Google the phrase “hipster X logo”.
Go ahead, I’ll wait…
What you see before you is pages upon pages of the “hipster X” style of logo. Some are done poorly, some are done well and some have even won awards from major design publications.
Now, flip through said major design publications.
What do you notice?
Maybe an overabundance of “retro”-style package design, straight from the 1890’s? Any inspirational messages drawn in chalk or India ink reminding you to “keep reaching” or promoting an upcoming theater show? The one thing that all of this work has in common, besides its technical mastery, is trendiness.
So, how does a design trend start? A few years ago, grungy ink splatters and swirly, floral elements were just as popular as “flat” mobile design and “hipster/retro” design is today. Pop culture, fashion, politics and economic landscapes are just some of the factors that can lead to the rise and fall of a trend. An element of what’s known as “Me Too” behavior can also be involved. If someone sees another company or designer having success using a certain style or technique, it’s only human nature to adopt some of that style for yourself. It’s something all designers are guilty of, including yours truly.
But, before you know it, you’re browsing the web and all the sites look the same. Download an app and you can’t distinguish it from others on your phone. Sooner or later, you can’t distinguish the logo for a new Korean restaurant from the one for that new bike shop that just opened.
Now, I’m not saying trends are bad. Trends are time capsules we can look back on that remind us of where we were as individuals, and as a society, during a certain point in time. They also influence what trends come next. A little bit of an old trend’s DNA can sometimes be seen in the one that follows. Or, the next big thing can be a complete one-eighty from the previous. If organic and fluid typography is big now, maybe in a few years rigid and ordered type will be in vogue. If, according to Pantone, Rose Quartz and Serenity is the color of this year, maybe it’s Neon Green the next.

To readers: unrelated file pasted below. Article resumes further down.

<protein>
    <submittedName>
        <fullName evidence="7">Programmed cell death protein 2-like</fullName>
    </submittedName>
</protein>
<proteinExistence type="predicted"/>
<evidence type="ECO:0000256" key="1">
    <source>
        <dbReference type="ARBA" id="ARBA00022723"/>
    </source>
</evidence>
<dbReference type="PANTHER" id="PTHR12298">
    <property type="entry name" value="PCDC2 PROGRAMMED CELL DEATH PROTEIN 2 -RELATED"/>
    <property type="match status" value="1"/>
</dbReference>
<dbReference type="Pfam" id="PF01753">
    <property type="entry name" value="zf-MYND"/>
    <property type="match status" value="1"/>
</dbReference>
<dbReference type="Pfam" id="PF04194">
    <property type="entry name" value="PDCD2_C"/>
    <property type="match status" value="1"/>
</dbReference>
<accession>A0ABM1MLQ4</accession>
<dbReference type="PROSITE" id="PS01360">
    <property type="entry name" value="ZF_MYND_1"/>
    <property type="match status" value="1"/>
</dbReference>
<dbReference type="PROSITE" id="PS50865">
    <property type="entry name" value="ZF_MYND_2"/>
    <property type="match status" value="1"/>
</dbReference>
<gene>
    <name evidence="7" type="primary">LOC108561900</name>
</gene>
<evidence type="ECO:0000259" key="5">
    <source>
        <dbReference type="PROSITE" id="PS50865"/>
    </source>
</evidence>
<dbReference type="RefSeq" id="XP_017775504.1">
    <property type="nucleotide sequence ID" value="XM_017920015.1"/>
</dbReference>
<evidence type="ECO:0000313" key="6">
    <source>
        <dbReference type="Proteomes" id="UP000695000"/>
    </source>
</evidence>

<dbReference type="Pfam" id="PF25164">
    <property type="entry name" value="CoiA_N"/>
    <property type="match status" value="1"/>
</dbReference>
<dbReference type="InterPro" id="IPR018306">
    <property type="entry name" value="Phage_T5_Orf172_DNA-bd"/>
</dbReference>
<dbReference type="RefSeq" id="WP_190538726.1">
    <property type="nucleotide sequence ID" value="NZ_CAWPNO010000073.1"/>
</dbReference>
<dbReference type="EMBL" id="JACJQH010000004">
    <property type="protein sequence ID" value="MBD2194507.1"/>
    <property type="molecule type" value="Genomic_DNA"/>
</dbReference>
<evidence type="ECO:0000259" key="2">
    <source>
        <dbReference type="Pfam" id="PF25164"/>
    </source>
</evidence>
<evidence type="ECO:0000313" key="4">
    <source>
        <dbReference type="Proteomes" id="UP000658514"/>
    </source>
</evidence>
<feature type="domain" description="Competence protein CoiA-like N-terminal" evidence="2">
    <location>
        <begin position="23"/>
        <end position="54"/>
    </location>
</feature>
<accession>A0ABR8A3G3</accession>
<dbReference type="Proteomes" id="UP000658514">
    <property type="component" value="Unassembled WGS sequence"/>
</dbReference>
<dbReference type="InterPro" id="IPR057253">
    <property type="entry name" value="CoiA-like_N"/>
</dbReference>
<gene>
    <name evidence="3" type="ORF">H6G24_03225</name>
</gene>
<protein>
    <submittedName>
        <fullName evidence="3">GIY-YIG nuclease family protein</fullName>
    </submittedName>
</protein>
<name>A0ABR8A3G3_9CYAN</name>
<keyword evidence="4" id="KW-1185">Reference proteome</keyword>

But maybe, through the use of these trends and flavors-of-the-month, we’re really only looking for one thing: the right answer. One of my favorite designers and artists, James Victore, once said, “The only right answer is what you want to say about the subject, combined with the correct form for it to take.” Basically, the right answer is what’s right for the job and your client. Let the strategic brief and your own experiences influence the creative.
So, what happens when, even after all your research and thinking, you find your “right answer” actually is a little trendy? As long as you’ve read your brief, done your due diligence and decided your solution is what’s right for the job, a little trendiness never hurt anyone. After all, sometimes X really does mark the spot.